Right now, we have reached out to approximately 655 children through our various programs, taking the children from the streets into schools. 92 of those children have been mainstreamed into schools. 

 

Since the Global Giving Challenge, a 163 more children have joined us. 18 children have been mainstreamed in just one month.  15 of these 18 children have been provided with residential facilities to ensure they stay in an area where schools exist.  These children live in a governmental residential school called PurvaMadhyamikVidalaya until Class VIII. They are all attending St. Agnes, which is affiliated with the CBSE Board and will complete high school.  

On July 3rd, 145 more children began to attend our supportive and supplementary afterschool program for mainstreamed children, Wings of Doon. 

We are also excited to announce that we have been approved by the National Institute of Open Schooling (NIOS) to allow children to sit for an examination as a chance to enroll in an age appropriate level. Through this, we have 33 more children who have an opportunity to apply and go to a formal, mainstream school. 

 

The Story of Kalawati & Shubham

Kalawati is ten years old and an orphan.  We found Kalawati living on the street with an old woman who had looked after her since the demise of Kalawati’s parents. Even with this old woman taking care of her, living on the streets as a young girl puts Kalawati at risk of abuse and harm. Supported by Aasraa Trust, Kalawati is now staying at Government Junior High School. Delighted to live there and receive a good education, she has shown a huge improvement. Right now, she is in Class II and is a bright, active young girl.  Although she has a shifting behavioral problem, her dedicated teacher and hostel warden supervise her studies and her overall wellbeing.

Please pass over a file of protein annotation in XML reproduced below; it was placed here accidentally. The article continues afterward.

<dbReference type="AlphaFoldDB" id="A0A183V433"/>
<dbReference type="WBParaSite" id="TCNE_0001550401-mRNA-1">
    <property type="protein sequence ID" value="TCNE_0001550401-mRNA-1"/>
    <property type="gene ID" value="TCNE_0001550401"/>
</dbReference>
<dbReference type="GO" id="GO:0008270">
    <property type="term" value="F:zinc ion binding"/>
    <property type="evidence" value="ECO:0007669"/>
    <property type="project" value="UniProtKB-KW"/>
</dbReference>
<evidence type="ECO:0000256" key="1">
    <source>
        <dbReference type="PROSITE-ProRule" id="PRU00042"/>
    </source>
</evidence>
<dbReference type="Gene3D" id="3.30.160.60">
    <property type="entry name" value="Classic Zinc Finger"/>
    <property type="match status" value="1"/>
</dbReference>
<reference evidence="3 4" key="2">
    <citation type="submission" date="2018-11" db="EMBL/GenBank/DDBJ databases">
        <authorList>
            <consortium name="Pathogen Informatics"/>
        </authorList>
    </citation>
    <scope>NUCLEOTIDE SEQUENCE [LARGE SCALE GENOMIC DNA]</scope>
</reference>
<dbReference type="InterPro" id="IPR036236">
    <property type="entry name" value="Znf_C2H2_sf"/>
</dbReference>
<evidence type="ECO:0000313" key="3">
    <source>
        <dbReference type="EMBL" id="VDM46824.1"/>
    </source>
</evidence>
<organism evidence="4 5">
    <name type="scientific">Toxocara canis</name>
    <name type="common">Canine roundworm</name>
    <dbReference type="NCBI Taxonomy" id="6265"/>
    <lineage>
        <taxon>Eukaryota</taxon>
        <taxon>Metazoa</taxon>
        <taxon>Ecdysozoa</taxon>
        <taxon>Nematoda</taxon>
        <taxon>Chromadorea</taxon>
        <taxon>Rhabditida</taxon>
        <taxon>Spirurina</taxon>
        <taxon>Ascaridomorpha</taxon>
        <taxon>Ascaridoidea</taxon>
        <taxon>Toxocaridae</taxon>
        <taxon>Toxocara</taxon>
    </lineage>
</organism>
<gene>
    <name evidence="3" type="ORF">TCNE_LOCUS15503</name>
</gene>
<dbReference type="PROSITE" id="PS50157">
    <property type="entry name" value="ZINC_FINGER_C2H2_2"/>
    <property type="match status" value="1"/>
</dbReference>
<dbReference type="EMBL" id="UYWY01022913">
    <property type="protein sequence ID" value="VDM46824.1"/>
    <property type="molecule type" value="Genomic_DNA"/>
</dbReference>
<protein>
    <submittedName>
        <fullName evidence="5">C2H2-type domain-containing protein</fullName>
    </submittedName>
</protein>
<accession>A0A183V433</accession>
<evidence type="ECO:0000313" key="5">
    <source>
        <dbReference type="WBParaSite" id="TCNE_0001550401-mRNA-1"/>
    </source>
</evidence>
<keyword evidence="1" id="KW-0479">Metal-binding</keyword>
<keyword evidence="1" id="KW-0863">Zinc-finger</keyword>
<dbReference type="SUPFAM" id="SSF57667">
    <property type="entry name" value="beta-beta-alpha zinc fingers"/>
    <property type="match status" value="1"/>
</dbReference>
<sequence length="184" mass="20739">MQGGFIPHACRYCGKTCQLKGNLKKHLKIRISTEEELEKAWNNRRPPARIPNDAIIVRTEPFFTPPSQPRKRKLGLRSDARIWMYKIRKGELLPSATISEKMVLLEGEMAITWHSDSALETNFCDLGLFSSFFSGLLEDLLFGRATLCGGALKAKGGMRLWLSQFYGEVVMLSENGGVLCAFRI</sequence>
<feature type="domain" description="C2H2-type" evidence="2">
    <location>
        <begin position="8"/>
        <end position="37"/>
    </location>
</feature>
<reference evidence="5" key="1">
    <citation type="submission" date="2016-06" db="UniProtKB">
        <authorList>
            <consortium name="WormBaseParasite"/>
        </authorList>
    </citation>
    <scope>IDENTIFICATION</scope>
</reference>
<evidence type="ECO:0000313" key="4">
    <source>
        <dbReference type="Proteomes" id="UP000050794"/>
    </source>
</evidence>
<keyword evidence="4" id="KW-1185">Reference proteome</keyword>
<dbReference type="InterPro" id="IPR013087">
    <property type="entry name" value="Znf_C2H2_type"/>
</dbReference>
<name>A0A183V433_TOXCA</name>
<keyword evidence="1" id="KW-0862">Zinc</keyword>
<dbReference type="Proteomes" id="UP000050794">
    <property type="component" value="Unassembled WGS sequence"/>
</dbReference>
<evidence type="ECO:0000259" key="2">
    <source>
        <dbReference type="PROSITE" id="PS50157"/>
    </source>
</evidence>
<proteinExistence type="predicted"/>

Another resident at one of our hostel facilities is Shubham, a 13-year-old boy who lost his father at the age of three. After the death, his mother was denied all support from her mother-in-law. This forced her, along with her three daughters and two sons, to migrate from Jharkhand in search of a livelihood. Shubham’s mother has worked to earn a daily wage at various construction sites.  She is currently employed as a construction labourer in the Dehradun district.  None of Shubham’s four siblings have studied beyond Class V due to their family’s financial constraints.  Shubham is the only one who has continued with his studies, and is currently in Class VIII. He was admitted into the St. Agnes School. Shubham has proved to be prudent, responsible, and an earnest learner. One day, Shubham wants to become an entrepreneur and start his own business.   

 

QUOTE FROM ONE OF OUR CHILDREN, Vikram: “I want to study and become a policeman, so that nobody can beat my mother. I also want to do something for my country.”

 

Thank you again for all your support throughout the Global Giving Challenge!  Without supporters like you, children like Kalawati and Shubham would not have had the same chance to attend a mainstream school. 

Dismal Condition of Bindal Slum
Dismal Condition of Bindal Slum
Orphan Kalawati
Orphan Kalawati
After School Tutorial Programme
After School Tutorial Programme
Vikram
Vikram
Initiation into Education
Initiation into Education
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Organization Information

Aasraa Trust

Location: Dehradun, Uttarakhand - India
Website:
Facebook: Facebook Page
Twitter: @aasraatrust
Project Leader:
Neelu Khanna
Dehradun, Uttarakhand India